The Fed & central banks have created huge liquidity and hence demand while supply remains basically unchanged = bullish stocks.
In Australia we may have seen some major capital raisings (increased supply) but the way they were almost entirely healthily oversubscribed illustrates the massive cash sitting on the sidelines (excess liquidity).
The chart below which we showed a few weeks ago illustrates the huge correlation between the internal strength of the corporate high yield bond market and the S&P500, with the exception of the surprise pandemic outbreak the A-D line has been trending lower as a great warning for equity investors before the road became bumpy i.e. the corporate high yield bond market is very sensitive to liquidity, by definition when such liquidity dries up so does the demand side for stocks.
NB The A-D line is the advance / decline differential of high yield bonds hence a higher reading demonstrates strength.
US S&P500 Index v Junk Bonds A-D line Chart
To MM the “Fed Put” should really be called the “Central Bank Put” because stocks have become a global market but without picking hairs while the Fed’s buying / supplying liquidity MM simply believes investors should buy pullbacks. The junk bond ETF shown belowremains very supportive for equities, we do see some resistance in the current region, similar to stocks it looks and feels like June could give us a pullback for a buying opportunity but there are no sell signals.
Remember be on your guard, moves that would usually take months to unfold are being done and dusted in a few days!
iShares Junk Bond ETF (HYG US) Chart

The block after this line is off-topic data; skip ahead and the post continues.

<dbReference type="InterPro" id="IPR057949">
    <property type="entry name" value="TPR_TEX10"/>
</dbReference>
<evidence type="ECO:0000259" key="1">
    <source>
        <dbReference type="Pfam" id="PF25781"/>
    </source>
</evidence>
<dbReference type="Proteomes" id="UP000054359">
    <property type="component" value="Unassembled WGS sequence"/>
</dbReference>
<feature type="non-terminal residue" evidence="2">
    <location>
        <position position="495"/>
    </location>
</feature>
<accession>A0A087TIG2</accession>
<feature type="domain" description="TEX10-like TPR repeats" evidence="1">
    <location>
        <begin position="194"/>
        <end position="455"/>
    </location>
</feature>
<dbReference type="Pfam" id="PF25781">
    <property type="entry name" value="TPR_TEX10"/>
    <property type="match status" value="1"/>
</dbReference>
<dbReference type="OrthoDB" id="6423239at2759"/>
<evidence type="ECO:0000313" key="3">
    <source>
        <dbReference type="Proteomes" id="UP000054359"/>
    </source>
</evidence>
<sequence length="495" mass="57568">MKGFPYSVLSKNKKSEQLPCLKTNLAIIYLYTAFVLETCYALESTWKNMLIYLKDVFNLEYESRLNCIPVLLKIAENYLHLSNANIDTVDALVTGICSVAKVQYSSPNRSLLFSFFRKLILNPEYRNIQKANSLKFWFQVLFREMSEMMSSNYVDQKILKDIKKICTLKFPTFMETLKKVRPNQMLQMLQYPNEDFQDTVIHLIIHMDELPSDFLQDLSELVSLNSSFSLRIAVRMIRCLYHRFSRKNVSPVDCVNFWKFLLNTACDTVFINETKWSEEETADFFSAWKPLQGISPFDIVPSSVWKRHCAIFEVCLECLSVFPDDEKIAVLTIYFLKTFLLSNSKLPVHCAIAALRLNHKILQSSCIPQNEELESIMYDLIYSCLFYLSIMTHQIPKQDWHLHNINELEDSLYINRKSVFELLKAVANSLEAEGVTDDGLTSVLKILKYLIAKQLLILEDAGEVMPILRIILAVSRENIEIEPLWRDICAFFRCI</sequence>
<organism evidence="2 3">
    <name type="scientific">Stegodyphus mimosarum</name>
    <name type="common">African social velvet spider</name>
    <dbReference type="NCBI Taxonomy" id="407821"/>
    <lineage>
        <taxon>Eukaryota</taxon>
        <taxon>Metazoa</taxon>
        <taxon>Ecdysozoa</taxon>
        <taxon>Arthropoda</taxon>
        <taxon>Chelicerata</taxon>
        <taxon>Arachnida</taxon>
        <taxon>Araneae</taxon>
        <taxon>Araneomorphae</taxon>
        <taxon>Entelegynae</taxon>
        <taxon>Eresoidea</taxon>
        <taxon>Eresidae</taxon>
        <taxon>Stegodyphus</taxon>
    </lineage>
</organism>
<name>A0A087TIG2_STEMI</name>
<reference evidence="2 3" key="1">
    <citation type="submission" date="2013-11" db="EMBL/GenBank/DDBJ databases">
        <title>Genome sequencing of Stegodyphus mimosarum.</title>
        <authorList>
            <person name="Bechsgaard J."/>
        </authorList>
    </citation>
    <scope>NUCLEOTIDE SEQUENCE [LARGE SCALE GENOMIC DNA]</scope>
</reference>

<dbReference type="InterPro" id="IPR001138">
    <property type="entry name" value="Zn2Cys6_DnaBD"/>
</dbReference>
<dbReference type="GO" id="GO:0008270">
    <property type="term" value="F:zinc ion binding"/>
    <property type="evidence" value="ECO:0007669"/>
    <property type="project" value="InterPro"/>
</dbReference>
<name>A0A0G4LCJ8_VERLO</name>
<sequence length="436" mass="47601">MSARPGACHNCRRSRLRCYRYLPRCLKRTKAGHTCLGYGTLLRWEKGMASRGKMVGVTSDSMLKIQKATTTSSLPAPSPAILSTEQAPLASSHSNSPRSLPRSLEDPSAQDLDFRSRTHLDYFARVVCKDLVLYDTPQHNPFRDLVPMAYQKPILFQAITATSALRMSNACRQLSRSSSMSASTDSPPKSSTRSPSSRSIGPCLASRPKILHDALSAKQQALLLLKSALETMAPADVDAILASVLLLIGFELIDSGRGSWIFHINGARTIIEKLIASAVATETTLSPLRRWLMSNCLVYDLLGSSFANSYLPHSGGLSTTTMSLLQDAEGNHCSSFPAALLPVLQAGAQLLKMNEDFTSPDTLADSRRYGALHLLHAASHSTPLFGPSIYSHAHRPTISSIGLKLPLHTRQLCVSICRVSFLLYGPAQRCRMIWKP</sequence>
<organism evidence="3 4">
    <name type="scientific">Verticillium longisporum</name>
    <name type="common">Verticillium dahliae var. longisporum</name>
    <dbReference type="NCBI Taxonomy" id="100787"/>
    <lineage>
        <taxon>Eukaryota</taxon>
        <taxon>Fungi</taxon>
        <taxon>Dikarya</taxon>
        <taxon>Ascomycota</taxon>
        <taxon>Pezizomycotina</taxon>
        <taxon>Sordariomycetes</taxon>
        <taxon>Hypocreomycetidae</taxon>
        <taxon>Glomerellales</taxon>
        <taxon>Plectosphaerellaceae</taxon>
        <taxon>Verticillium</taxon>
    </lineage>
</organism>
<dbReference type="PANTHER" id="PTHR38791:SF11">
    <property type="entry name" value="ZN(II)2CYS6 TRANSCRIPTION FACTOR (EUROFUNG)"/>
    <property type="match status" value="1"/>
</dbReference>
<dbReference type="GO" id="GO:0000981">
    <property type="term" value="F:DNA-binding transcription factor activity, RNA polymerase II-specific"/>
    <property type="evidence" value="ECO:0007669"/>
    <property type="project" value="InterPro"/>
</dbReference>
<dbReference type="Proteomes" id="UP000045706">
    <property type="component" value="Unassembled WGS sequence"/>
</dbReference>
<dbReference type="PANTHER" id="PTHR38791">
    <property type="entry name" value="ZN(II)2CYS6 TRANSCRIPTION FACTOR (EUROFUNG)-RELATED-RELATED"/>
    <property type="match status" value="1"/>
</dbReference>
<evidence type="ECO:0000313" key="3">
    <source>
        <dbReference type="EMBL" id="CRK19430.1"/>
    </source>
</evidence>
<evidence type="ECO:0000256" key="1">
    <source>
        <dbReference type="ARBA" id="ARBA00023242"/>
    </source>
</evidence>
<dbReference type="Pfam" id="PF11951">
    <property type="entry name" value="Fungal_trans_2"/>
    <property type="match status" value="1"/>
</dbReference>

1 - MM believes stocks should be bought / accumulated into any pullbacks while the Fed / Central Bank Put is in play.
2 – Medium-term we believe bond yields will grind higher which should eventually help value stocks outperform growth.
3 – Bigger picture we believe bond yields have bottomed and central banks will withdraw their supportive QE in the next few years which should ultimately deliver some meaningful pullback in stocks.
3 stocks which caught my eye this weekend
We are continually trying to evolve and improve the MM offering, this is not necessarily going to be a permanent fixture but when things really catch my eye they should obviously be included in the Weekend Report – any features you miss, love or could without please let us know!
1 CSL Ltd (CSL) & Ramsay Healthcare (RHC)
MM has avoided the ever popular and complacently held CSL over the last few weeks, it would have been easy to buy the pullback but it’s kept slipping lower with talk of some analysts even paring back their numbers. We still believe this is a world class business, but our buy area remains 10% lower, not miles away after last week’s 5% fall.
Conversely MM holds Ramsay Healthcare (RHC) from below $62, we remain bullish initially looking for 6-8% higher.
We have made no secret that we are likely to remain underweight the Healthcare Sector for much of 2020 however we’re not adverse to switching our existing holdings, if the CSL-RHC spread contracts buy another ~$25 we will consider switching RHC to CSL.
CSL Ltd (CSL) & Ramsay Healthcare (RHC) Chart
2 Vocus Communications (VOC) $3.04
We simply believe VOC is an excellent well positioned turnaround story which is exactly what’s on the menu of many fund managers at present. Also following substantial insider buying earlier in the year coincidentally around current levels we see plenty of upside for the stock as we move on from COVID-19.
MM is bullish VOC at current levels with an initial target 20-25% higher.
Vocus Communications (VOC) Chart
Our positions as of Friday. All past activity can also be viewed on the website through this link.
Weekend Chart Pack
The weekend report includes a vast number of charts covering both domestic and international markets, including stock, indices, interest rates, currencies, sectors and more. This is the engine room of our weekend analysis. We encourage subscribers to utilise this resource which is available by clicking below.
Have a great day!
James & the Market Matters Team